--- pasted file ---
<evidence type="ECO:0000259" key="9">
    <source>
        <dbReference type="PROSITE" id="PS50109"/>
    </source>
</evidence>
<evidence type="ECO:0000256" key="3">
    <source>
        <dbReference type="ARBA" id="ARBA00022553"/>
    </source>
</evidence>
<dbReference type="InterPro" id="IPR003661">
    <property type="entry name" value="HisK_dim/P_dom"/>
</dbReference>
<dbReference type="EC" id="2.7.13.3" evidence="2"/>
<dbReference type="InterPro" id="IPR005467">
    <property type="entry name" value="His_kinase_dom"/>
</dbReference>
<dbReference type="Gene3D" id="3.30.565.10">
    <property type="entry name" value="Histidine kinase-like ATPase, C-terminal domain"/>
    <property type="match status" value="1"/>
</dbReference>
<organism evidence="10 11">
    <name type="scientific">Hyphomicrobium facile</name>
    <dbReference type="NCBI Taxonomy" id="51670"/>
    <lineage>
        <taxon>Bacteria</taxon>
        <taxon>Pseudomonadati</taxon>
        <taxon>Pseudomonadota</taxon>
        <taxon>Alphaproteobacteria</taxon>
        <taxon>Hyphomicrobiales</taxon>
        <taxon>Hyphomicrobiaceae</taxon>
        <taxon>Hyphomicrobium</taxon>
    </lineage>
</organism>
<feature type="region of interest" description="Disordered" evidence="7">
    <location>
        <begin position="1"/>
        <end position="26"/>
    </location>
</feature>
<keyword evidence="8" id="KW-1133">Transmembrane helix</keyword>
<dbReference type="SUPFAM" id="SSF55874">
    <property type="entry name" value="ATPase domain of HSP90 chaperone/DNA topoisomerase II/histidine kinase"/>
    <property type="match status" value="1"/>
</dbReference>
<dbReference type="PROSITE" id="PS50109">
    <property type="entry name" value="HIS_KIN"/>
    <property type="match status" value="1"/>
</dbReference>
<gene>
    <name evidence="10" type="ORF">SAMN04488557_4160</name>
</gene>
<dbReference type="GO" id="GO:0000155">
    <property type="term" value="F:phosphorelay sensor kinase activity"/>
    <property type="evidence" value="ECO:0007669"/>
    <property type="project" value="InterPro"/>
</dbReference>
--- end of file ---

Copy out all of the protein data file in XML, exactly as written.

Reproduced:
<evidence type="ECO:0000259" key="9">
    <source>
        <dbReference type="PROSITE" id="PS50109"/>
    </source>
</evidence>
<evidence type="ECO:0000256" key="3">
    <source>
        <dbReference type="ARBA" id="ARBA00022553"/>
    </source>
</evidence>
<dbReference type="InterPro" id="IPR003661">
    <property type="entry name" value="HisK_dim/P_dom"/>
</dbReference>
<dbReference type="EC" id="2.7.13.3" evidence="2"/>
<dbReference type="InterPro" id="IPR005467">
    <property type="entry name" value="His_kinase_dom"/>
</dbReference>
<dbReference type="Gene3D" id="3.30.565.10">
    <property type="entry name" value="Histidine kinase-like ATPase, C-terminal domain"/>
    <property type="match status" value="1"/>
</dbReference>
<organism evidence="10 11">
    <name type="scientific">Hyphomicrobium facile</name>
    <dbReference type="NCBI Taxonomy" id="51670"/>
    <lineage>
        <taxon>Bacteria</taxon>
        <taxon>Pseudomonadati</taxon>
        <taxon>Pseudomonadota</taxon>
        <taxon>Alphaproteobacteria</taxon>
        <taxon>Hyphomicrobiales</taxon>
        <taxon>Hyphomicrobiaceae</taxon>
        <taxon>Hyphomicrobium</taxon>
    </lineage>
</organism>
<feature type="region of interest" description="Disordered" evidence="7">
    <location>
        <begin position="1"/>
        <end position="26"/>
    </location>
</feature>
<keyword evidence="8" id="KW-1133">Transmembrane helix</keyword>
<dbReference type="SUPFAM" id="SSF55874">
    <property type="entry name" value="ATPase domain of HSP90 chaperone/DNA topoisomerase II/histidine kinase"/>
    <property type="match status" value="1"/>
</dbReference>
<dbReference type="PROSITE" id="PS50109">
    <property type="entry name" value="HIS_KIN"/>
    <property type="match status" value="1"/>
</dbReference>
<gene>
    <name evidence="10" type="ORF">SAMN04488557_4160</name>
</gene>
<dbReference type="GO" id="GO:0000155">
    <property type="term" value="F:phosphorelay sensor kinase activity"/>
    <property type="evidence" value="ECO:0007669"/>
    <property type="project" value="InterPro"/>
</dbReference>